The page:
I’ve written a few things for Matador Network recently but I’m being published almost as fast as I send over the draft, so it’s been tough to keep up! This is my latest endeavor though. Nearly overnight the piece when viral and I have no idea why. But it’s awesome! Probably my most popular piece yet!
It’s been a crazy experience. I have people who love the post and email me to say how awesome it is that someone has taken an interest in the Czech culture. I have people who absolutely hate me and think I am stereotyping Czechs. I have people who have lambasted my identity, saying that I am not “Czech” even though I have lived in the Czech Republic, have Czech family, and speak the language (oh well…). And then I have Czechs who think it’s hilarious and can’t stop spreading it around.
Compare us to Russians.
We are not, and never have been, Russian. Look on a bloody map — blocked by Poland, the Ukraine, and Belarus, the Czech Republic isn’t anywhere close. We make marionettes, not Matryoshka dolls. We don’t wear babushkas, we have babičkas (Czech grannies). Our country is landlocked so we don’t eat herring, and we drink beer, not vodka.
We don’t know how to read Cyrillic writing, and we don’t care either. The Russian Orthodox church means nothing to us because only about 21% of the country is religious. If you need further convincing, we dislike Russians because the Soviets invaded our country with tanks in 1968, and fucked everything up. So just stop.
I’m proud of this piece, despite whatever negative comments I might receive. Most of them are from expats who think they somehow know the Czech Republic better than I do. I’m not saying I’m all encompassing, but I will say that I proofed the piece with actual Czechs before sending it off, so…You win some you lose some. But I’m happy to have contributed this piece of Czech culture to the world and it makes me love Czechs all the more for it.
Read it here:
I’ve been super busy lately, in all sorts of ways!
New job! I have recently become a Contributing Editor at Matador Network. This is awesome, because A) I love that site to pieces B) my responsibilities have grown, including become the Web Submissions Manager (so if you send a piece to us via our website, I’ll be checking it over!), and C) I get business cards! It’s been an incredible learning process so far and I am so excited to be a part of this wonderful company. We are growing more and more every day and I can’t wait to see where it takes me.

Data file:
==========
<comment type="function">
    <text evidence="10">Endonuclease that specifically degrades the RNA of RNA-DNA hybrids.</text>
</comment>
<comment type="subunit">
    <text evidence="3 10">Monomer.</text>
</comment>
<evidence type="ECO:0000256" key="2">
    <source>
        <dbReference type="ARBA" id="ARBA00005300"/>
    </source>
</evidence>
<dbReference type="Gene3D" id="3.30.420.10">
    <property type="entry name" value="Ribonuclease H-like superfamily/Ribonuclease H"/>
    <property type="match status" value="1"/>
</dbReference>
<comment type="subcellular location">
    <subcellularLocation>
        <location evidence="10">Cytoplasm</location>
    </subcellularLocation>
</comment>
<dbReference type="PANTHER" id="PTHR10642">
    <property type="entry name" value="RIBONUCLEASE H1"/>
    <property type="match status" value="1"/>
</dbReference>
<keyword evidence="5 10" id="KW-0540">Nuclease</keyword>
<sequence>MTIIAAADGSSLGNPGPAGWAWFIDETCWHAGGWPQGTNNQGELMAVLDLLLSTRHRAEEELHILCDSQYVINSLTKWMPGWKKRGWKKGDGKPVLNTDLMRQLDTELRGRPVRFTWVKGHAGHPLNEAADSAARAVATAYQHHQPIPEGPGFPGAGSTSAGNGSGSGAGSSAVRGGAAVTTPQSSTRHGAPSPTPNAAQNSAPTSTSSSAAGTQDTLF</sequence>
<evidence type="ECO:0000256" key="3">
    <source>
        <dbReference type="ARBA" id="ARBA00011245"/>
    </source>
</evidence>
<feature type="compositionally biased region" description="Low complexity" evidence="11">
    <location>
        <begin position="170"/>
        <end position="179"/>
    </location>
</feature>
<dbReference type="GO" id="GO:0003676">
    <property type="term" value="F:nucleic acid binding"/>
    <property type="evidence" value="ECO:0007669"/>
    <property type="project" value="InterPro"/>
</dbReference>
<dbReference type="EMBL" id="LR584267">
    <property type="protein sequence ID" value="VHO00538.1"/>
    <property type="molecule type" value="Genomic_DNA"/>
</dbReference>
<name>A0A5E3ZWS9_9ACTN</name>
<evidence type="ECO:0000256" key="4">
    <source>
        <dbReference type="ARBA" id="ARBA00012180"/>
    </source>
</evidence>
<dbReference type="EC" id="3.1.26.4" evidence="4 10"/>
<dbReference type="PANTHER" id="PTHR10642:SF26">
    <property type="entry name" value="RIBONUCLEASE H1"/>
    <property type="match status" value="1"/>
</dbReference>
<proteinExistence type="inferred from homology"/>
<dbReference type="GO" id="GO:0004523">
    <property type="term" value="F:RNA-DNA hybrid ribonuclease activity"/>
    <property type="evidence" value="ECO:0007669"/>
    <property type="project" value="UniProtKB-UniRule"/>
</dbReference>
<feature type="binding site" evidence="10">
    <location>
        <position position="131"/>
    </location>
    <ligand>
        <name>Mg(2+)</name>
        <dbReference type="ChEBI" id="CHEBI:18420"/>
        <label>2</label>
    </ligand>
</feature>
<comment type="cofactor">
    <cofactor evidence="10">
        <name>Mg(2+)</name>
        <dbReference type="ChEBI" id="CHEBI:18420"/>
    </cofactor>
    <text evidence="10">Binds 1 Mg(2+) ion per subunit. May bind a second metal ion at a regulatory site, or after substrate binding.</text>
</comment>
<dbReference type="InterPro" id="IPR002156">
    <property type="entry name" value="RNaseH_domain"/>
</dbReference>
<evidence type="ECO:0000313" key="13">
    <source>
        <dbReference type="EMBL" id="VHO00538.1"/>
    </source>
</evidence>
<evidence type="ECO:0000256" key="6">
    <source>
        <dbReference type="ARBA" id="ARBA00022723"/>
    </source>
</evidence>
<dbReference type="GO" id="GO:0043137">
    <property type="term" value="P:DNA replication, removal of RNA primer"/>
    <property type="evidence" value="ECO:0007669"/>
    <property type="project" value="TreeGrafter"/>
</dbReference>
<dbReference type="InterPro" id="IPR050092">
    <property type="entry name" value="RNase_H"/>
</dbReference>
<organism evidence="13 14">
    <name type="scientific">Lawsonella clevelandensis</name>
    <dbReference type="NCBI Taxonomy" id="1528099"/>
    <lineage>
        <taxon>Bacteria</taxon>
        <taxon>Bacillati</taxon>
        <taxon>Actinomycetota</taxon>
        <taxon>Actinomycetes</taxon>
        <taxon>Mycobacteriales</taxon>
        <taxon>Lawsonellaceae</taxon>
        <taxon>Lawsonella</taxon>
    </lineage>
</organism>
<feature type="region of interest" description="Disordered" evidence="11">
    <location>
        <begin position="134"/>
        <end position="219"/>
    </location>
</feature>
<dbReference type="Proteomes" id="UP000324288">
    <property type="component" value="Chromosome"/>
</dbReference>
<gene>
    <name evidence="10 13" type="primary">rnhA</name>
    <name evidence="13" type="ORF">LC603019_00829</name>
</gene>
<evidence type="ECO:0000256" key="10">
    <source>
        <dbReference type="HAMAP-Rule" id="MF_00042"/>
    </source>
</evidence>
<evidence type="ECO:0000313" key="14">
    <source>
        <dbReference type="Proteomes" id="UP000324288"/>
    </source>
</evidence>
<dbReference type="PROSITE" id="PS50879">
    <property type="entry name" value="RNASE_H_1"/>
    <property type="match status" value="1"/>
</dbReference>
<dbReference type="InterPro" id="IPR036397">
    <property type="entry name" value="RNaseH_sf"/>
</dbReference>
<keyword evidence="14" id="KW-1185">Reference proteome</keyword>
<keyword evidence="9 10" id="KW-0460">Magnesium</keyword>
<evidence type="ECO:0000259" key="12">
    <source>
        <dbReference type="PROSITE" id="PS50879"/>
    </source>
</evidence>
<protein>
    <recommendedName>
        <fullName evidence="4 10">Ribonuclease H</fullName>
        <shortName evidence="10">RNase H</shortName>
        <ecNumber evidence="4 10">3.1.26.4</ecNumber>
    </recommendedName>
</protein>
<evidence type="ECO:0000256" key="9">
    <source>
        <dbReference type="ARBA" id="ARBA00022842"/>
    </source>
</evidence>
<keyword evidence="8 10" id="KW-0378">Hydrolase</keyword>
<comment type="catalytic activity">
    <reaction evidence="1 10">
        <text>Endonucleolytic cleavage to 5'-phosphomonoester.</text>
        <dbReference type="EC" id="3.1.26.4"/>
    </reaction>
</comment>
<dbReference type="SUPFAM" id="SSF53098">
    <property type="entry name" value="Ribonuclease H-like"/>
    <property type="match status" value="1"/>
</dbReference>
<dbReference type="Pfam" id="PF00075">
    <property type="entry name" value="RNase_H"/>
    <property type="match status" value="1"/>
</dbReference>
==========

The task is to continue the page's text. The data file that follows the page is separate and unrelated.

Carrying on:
Blogging A to Z Challenge. I’ve been participating in this cool bloggers collective for the past month, and while I haven’t published on time every day, I’ve done my best to keep up the pace. My focus is on travel and the places I’ve been, save for Japan, which is a place I’d very much like to go! It’s been a fun and creative way to participate with blogs around the world and gain more exposure for my site.
TBEX update. I was schedule to arrive Friday night after work, and stay until Sunday night, but that’s no fun! My site is getting bigger and bigger and my work at Matador is expanding as well, so I said “screw it, let’s do TBEX right!” and I changed my flight to arrive a full day and a half earlier. Now I’ll be there from May 30th to June 2nd, tearing Toronto UP! I’m super excited and happy that I was able to seamlessly make these changes.
eBooks. I’m writing a couple of eBooks, crazy! One of them is about my travel experiences but the other is a slight deviation on a theme I’ve written about before – relationships. I’m not sure when they will be published but when they are I’ll put up a special offer on this site!
Lots of exciting things happening, and more to come I’m sure! What developments have happened in your life lately?
This is a fun little piece I wrote when I first became a Staff Writer for Matador Network. I love pole dance as a workout and also to spice things up a bit in the bedroom, and it is becoming more popular across the world. I thought it might be cool to see other pole studios and how they run things. The South Pole part is pretty corny but again, the piece itself is more of a humorous, edgy highlight than a serious example of a new exercise craze.
BodyMind Studios, Cape Town, South Africa